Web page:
The Final Word On Overclocking

Before we jump into our performance breakdown, I wanted to take a few minutes to write a bit of a feature follow-up to our overclocking coverage from Tuesday. Since we couldn’t reveal performance numbers at the time – and quite honestly we hadn’t even finished evaluating Titan – we couldn’t give you the complete story on Titan. So some clarification is in order.

On Tuesday we discussed how Titan reintroduces overvolting for NVIDIA products, but now with additional details from NVIDIA along with our own performance data we have the complete picture, and overclockers will want to pay close attention. NVIDIA may be reintroducing overvolting, but it may not be quite what many of us were first thinking.

First and foremost, Titan still has a hard TDP limit, just like GTX 680 cards. Titan cannot and will not cross this limit, as it’s built into the firmware of the card and essentially enforced by NVIDIA through their agreements with their partners. This TDP limit is 106% of Titan’s base TDP of 250W, or 265W. No matter what you throw at Titan or how you cool it, it will not let itself pull more than 265W sustained.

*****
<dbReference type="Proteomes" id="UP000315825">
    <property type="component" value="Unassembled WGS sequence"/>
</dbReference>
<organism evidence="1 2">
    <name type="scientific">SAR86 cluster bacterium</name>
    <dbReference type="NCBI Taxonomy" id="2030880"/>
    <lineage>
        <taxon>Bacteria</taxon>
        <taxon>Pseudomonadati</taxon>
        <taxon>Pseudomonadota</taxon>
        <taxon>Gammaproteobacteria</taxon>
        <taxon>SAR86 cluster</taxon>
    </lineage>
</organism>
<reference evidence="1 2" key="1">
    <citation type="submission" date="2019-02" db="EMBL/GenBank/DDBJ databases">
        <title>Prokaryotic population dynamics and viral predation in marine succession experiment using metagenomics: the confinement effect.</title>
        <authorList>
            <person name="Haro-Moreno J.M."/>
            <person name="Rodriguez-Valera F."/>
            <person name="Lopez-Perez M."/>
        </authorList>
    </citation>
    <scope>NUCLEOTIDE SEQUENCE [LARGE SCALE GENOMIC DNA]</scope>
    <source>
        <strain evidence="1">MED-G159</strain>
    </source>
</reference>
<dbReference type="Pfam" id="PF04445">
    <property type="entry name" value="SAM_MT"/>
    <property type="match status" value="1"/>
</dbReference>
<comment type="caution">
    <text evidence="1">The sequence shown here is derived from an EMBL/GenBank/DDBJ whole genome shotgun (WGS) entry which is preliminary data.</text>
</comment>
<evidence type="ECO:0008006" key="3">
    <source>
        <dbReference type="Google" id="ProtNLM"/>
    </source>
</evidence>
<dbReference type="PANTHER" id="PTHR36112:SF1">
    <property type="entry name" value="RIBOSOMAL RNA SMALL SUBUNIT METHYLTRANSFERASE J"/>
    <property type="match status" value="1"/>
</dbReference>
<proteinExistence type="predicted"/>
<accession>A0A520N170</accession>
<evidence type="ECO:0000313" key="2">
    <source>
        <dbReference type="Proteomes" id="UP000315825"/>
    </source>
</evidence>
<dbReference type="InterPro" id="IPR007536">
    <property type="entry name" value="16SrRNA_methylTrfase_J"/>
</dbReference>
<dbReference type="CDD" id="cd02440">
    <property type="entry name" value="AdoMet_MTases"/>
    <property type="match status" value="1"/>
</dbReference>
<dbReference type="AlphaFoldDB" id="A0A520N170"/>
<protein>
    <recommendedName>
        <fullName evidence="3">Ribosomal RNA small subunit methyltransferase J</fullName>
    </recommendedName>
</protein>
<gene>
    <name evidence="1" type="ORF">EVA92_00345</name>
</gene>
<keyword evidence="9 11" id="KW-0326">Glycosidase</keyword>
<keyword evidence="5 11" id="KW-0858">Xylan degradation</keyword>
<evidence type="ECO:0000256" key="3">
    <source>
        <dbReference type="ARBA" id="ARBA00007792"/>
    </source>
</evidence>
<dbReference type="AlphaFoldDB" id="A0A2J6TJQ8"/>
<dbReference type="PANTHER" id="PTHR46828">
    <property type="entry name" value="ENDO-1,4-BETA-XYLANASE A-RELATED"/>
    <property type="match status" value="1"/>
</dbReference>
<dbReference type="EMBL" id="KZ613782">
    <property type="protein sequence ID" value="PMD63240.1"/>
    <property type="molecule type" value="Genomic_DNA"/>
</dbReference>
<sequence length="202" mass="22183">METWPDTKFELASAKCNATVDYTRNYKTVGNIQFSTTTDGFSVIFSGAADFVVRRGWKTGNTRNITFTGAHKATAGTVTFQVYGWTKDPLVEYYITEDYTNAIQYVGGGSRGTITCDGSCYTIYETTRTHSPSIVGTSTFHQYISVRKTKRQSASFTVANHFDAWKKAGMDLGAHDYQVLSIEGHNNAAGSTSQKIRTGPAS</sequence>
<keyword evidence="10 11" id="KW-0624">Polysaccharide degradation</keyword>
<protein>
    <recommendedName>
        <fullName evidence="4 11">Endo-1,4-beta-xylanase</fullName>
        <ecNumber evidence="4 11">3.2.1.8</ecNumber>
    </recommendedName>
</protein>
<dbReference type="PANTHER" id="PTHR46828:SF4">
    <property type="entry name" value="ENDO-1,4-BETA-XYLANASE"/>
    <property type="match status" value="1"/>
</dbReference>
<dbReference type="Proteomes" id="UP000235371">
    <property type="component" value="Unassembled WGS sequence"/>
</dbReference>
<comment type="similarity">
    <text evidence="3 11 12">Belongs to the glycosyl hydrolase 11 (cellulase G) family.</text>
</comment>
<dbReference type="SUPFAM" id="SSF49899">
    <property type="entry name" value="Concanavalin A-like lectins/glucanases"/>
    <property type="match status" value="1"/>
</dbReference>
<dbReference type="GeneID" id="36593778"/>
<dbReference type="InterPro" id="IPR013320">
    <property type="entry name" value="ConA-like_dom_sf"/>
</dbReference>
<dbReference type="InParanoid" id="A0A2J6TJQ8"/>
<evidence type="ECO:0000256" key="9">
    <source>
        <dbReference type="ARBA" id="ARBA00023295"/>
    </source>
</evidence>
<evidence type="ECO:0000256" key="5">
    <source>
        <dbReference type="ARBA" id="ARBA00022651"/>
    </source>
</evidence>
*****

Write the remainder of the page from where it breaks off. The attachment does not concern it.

Compared to the GTX 680 this is both good news and bad news. The good news is that with NVIDIA having done away with the pesky concept of target power versus TDP, the entire process is much simpler; the power target will tell you exactly what the card will pull up to on a percentage basis, with no need to know about their separate power targets or their importance. Furthermore with the ability to focus just on just TDP, NVIDIA didn’t set their power limits on Titan nearly as conservatively as they did on GTX 680.